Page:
Epeolatry Book Review: The Man in the Field by James Cooper


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Title: The Man in the Field
Author: James Cooper
Publisher: Cemetery Dance Publications
Genre: Occult Horror
Release Date: 10th June, 2022

Synopsis: The village: a remote, God-fearing place, governed by ancient rituals that provide eternal balance to the land. Here, people have faith in working the soil, the good Lord above and their own peaceful community. This is how they have lived for centuries, the Council providing spiritual oversight and the charismatic Father Lynch lighting the way.

As he does every year, according to an age-old custom, the man in the field arrives amid much rejoicing and apprehension. To sanctify the newly planted crops and ensure a productive harvest, the village must make a personal sacrifice in his name. This is the tradition that must be honored. For every blessing, there is a debt to be paid . . .

Mother Tanner, an older member of the village, has seen all this before. She has been born and raised in the shadow of these harsh solemnities and feels increasingly disturbed by them. Celebrating the Turning of the Wheel and exalting in God’s bounty is only half the story; there is much here that she is starting to distrust. Not least of which is Father Lynch himself and his beloved Council. And the enigmatic man in the field, who gazes not at the village, but at the distant horizon, thinking only of the overdue debt and the stroke of midnight when it will be time to collect . . . 

One portion M. Night Shyamalan’s The Village, plus one part Handmaid’s Tale, added to a bit of Shirley Jackson’s The Lottery, and you get this wicked little novella, The Man in the Field by James Cooper.

Mother Tanner has lived her whole life in this little village, controlled by one man and those who hang on his every word, and she has tired of the yearly ritual spurred by the arrival of the mysterious ‘man in the field’. When Mother Cullen loses that which she loves most, the last of Mother Tanner’s faith in the village is put to the test as she once again comes face to face with the horrible yearly cost paid for a bountiful harvest.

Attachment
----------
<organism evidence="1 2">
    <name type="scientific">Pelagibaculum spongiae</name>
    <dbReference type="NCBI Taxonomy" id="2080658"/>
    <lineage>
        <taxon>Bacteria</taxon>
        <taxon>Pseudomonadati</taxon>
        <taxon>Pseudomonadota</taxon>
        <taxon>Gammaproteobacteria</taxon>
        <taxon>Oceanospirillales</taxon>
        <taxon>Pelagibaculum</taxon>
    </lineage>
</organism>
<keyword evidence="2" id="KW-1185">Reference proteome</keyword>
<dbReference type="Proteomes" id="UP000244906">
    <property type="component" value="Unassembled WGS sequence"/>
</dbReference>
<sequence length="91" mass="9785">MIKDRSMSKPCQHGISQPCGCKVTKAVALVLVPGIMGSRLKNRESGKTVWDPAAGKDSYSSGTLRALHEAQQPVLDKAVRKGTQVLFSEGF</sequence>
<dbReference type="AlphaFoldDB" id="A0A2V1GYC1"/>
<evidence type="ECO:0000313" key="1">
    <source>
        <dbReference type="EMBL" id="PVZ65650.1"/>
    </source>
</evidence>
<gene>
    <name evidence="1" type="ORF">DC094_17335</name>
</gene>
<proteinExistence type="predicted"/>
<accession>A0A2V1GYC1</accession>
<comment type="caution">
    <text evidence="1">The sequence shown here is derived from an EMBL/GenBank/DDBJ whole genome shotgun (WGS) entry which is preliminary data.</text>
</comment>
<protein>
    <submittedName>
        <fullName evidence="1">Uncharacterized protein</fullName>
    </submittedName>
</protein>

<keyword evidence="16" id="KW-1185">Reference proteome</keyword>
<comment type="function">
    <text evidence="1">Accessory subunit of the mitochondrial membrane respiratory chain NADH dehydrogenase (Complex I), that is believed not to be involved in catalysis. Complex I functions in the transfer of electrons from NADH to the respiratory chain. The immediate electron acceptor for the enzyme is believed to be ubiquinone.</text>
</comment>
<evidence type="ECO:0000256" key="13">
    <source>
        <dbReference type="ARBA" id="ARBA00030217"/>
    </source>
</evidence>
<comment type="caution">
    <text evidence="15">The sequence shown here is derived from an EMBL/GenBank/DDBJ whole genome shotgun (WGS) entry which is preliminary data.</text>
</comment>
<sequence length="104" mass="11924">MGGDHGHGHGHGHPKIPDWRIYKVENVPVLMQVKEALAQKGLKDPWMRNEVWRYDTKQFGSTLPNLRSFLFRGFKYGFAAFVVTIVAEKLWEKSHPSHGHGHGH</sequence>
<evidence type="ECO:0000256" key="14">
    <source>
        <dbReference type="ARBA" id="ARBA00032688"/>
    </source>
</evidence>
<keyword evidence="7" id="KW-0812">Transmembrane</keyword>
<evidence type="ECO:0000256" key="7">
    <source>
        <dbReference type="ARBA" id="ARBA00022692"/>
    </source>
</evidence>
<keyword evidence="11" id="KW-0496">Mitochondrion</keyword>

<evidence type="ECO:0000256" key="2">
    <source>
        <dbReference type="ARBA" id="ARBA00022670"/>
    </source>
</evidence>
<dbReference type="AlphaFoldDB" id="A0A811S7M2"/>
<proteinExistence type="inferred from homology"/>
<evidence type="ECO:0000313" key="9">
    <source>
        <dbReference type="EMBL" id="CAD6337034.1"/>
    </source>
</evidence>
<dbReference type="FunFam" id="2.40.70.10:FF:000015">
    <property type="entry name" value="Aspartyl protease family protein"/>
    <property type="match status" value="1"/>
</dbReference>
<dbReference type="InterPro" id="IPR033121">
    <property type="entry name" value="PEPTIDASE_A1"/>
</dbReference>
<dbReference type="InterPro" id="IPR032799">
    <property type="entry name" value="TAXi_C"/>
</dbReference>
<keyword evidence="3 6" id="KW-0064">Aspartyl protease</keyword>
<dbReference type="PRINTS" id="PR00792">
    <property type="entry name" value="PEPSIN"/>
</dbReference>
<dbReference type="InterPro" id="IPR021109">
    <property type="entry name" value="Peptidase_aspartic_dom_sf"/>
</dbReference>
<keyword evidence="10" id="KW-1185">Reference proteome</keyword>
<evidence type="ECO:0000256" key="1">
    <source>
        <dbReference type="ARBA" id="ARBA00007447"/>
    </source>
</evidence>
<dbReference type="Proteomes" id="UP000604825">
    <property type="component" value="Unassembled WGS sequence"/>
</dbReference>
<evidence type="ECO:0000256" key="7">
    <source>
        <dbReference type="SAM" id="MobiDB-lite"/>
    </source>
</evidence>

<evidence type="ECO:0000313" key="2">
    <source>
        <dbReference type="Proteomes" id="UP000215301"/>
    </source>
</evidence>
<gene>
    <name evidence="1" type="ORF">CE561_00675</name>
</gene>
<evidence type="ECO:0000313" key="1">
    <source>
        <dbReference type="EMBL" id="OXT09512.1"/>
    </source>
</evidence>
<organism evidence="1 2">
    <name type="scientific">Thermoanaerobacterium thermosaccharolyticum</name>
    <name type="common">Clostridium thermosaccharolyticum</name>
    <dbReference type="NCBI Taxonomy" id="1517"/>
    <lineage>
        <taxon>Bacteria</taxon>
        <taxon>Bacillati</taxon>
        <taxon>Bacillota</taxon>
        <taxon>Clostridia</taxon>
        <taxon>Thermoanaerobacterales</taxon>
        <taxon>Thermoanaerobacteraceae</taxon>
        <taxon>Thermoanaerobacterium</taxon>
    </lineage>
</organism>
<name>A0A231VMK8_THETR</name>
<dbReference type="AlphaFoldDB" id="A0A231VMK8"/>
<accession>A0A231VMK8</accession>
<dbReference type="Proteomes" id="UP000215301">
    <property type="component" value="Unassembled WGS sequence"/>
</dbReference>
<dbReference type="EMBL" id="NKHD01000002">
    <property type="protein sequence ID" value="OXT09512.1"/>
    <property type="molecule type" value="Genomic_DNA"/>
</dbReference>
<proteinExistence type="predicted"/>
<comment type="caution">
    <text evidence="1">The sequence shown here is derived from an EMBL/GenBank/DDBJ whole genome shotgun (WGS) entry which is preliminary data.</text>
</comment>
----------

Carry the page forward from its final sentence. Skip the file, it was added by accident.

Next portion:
This is a very timely book. Much like Handmaid’s Tale, the themes of religiously backed patriarchy and the control of women are ever present. The characters are believable. Throughout the story, Mother Tanner moves from complacent to confrontational. There is mention of someone who left the village, but there no proof that they escaped without consequence. Cooper even hints that this quaint village exists in modern times.

Tension builds, but, in the end, the plot fizzles. The story seemed to be building toward something huge, but it just didn’t happen. I do not regret the journey, but I was hoping for something more grandiose.

Readers could use an optional content warning for violence against women (mostly off stage), suicide, and a trigger warning. 

All in all, The Man in the Field is a scary portrayal of a functioning cult fully cut off from the world. 


Available from Amazon.

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